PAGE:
The principle here is so simple that even one of the world's top economists should be able to understand it. Insolvent banks are kept alive by government welfare. Just as the government sets all sorts of conditions for getting monthly welfare checks (which average around $500), it can impose conditions on the banks that are on life support. This can mean giving large capital stakes to the government, voluntary haircuts for creditors (voluntary in the sense that they will get next to nothing if it goes bankrupt), and really really big paycuts for bank executives. This means no more multi-million dollar paychecks.

Congress pretended to impose some of these restrictions with the TARP, but everyone except Washington Post reporters knew at the time that the restrictions were a joke. The story as Summers and the Wall Street boys tell it is that we have no choice but to give the financial industry all of our money. This is not true.

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Pointless death is always tragic. The Post's budget reporting is a great tragedy for trees everywhere. Today it tells readers about plans to consider a balanced budget amendment to the constitution in Congress. It would have been useful to tell readers something about this amendment, which does not just require a balanced budget. It also restricts spending to 18 percent of GDP, requiring a super-majority of both houses of Congress to exceed this level of spending. This implies a reduction in spending of more than 10 percent going forward (compared with its average over the last decade), even as health care costs and the aging of the population are pushing up spending on programs like Medicare, Medicaid, and Social Security. It would have been useful if the Post had pointed this fact out to readers.

Later the article refers to a proposal by Oklahoma Senator Tom Coburn to cut $9 trillion from the deficit over the next decade. It would have been useful to tell readers that this is approximately equal to 20 percent of projected spending or 4.4 percent of projected GDP over the decade. Few readers are able to assess the meaning of $9 trillion over a decade without some context.

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That was the NYT's line in a piece on how best to deal with the deficit. While the piece briefly refers to some of the key research papers on the issue, it would have been worth noting that the U.S. already ranks at the bottom among wealthy countries in the tax share of GDP. Since other countries do manage to sustain healthy economies, with several enjoying comparable or better levels of productivity, it might suggest that raising taxes would not derail the U.S. economy. This fact would have been a useful point to include in this "it's so complicated" piece. Add a comment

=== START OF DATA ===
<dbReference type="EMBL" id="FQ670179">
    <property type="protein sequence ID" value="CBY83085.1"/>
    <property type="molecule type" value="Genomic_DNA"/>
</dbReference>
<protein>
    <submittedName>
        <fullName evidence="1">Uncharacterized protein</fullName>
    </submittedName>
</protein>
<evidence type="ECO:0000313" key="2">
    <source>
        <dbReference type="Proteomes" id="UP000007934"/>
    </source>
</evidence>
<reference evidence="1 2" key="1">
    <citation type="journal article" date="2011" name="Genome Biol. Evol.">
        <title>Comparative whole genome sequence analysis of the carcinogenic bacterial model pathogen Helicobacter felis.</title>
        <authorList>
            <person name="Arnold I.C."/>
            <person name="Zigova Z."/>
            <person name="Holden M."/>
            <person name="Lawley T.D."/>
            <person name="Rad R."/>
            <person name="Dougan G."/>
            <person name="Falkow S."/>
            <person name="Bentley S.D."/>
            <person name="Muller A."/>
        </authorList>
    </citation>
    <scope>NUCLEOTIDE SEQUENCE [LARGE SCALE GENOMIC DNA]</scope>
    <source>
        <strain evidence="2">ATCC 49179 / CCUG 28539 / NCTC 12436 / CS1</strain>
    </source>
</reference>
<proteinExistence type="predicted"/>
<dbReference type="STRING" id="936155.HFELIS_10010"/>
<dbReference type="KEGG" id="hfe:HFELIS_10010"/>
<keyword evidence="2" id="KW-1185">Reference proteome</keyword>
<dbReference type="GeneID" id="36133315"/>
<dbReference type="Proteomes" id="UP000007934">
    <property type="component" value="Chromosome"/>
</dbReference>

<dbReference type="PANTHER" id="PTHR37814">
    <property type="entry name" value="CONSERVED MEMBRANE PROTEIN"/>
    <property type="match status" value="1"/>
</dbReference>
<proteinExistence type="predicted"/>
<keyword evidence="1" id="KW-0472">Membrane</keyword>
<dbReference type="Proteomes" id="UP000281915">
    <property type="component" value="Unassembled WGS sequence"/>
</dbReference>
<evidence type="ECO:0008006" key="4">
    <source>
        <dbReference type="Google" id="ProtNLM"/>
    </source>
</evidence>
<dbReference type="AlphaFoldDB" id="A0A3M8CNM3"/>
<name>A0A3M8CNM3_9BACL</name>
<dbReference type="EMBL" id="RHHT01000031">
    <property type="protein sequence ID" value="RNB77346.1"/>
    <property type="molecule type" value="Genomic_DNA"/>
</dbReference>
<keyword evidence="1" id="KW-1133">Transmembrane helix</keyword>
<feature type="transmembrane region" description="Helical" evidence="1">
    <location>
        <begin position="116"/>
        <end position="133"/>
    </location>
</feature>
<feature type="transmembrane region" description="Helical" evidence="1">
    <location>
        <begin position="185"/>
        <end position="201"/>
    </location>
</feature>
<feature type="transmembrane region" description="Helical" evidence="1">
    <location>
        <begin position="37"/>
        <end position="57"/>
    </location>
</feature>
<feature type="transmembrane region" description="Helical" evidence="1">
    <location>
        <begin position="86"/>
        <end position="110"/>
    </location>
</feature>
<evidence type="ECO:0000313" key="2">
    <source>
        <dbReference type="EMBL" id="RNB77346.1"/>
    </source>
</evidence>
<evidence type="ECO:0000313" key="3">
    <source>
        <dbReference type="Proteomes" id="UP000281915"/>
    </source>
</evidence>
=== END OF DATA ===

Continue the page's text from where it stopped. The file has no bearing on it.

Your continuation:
I was glad to see Paul Krugman's piece this morning in which he reminded readers of the basics of supply and demand. If we slow the foreclosure process, we reduce the supply of housing, thereby raising the price of housing. This is important because there are a lot of people running around this town, with pretensions of being serious, who have been saying that slowing the foreclosure process would lower house prices and hurt the market. 

Maybe I'm idealizing the past, but I would like to think that in the old days, not knowing the basics of supply and demand would have been a fatal blow to a business reporter or a Treasury Secretary. These days, ignorance on this level seems to be a job requirement.

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That's what the Washington Post told readers today in a front page article. It quotes Senator Conrad as saying:

“We cannot as a country fail to deal with the debt threat. .... Every serious economic analysis tells us we’ve reached the danger zone. And just kicking the can down the road? That can’t be. We’re better than that. We’ve got to be better than that.”

This is not true. Many economists, for example Nobel Laureate Paul Krugman, have argued that the country is nowhere near its debt limit. They point to the fact that both the United States and other countries have sustained much higher rates of debt to GDP than the United States does now or is projected to in the near future. For much of the 19th century the UK had a debt to GDP ratio of more than 100 percent. Japan currently has a debt to GDP ratio of more than 200 percent yet can still borrow long-term in financial markets at interest rates of less than 1.5 percent.

They also point to the fact that the markets do not seem concerned about the debt situation of the United States. If the financial markets were concerned about the ability of the U.S. government to pay off its debt then they would not be lending the country money for ten years at interest rates close to 3.0 percent. 

It seems that Mr. Conrad relies exclusively on economists who could not see the $8 trillion housing bubble, the collapse of which devastated the economy. This was obviously true before the collapse of the bubble. The fact that it is still true even after the collapse of the bubble should have been highlighted by the Post. This demonstrates a serious failure of judgment by a person in an important position of power.

It is also worth noting that the Post article bizarrely confuses financial markets with credit rating agencies, telling readers that

"the markets are demanding it [large-scale debt reduction]. The credit rating agency Standard & Poor’s says Washington must agree to reduce the debt by $4 trillion over 10 years to avert a downgrade."

Of course the credit rating agencies often have little to do with the market. They rated hundreds of billions of dollars of subprime mortgage-backed securities as investment grade. The value of these bonds subsequently collapsed, leading to the financial collapse in the fall of 2008. They were paid tens of millions of dollars for these investment-grade ratings. Financial markets have also often ignored the credit rating agencies. For example, Japan can still borrow at extremely low interest rates despite the fact that both Standard and Poor and Moody's downgraded its debt.

The Post should know the difference between the judgment of financial markets and credit rating agencies.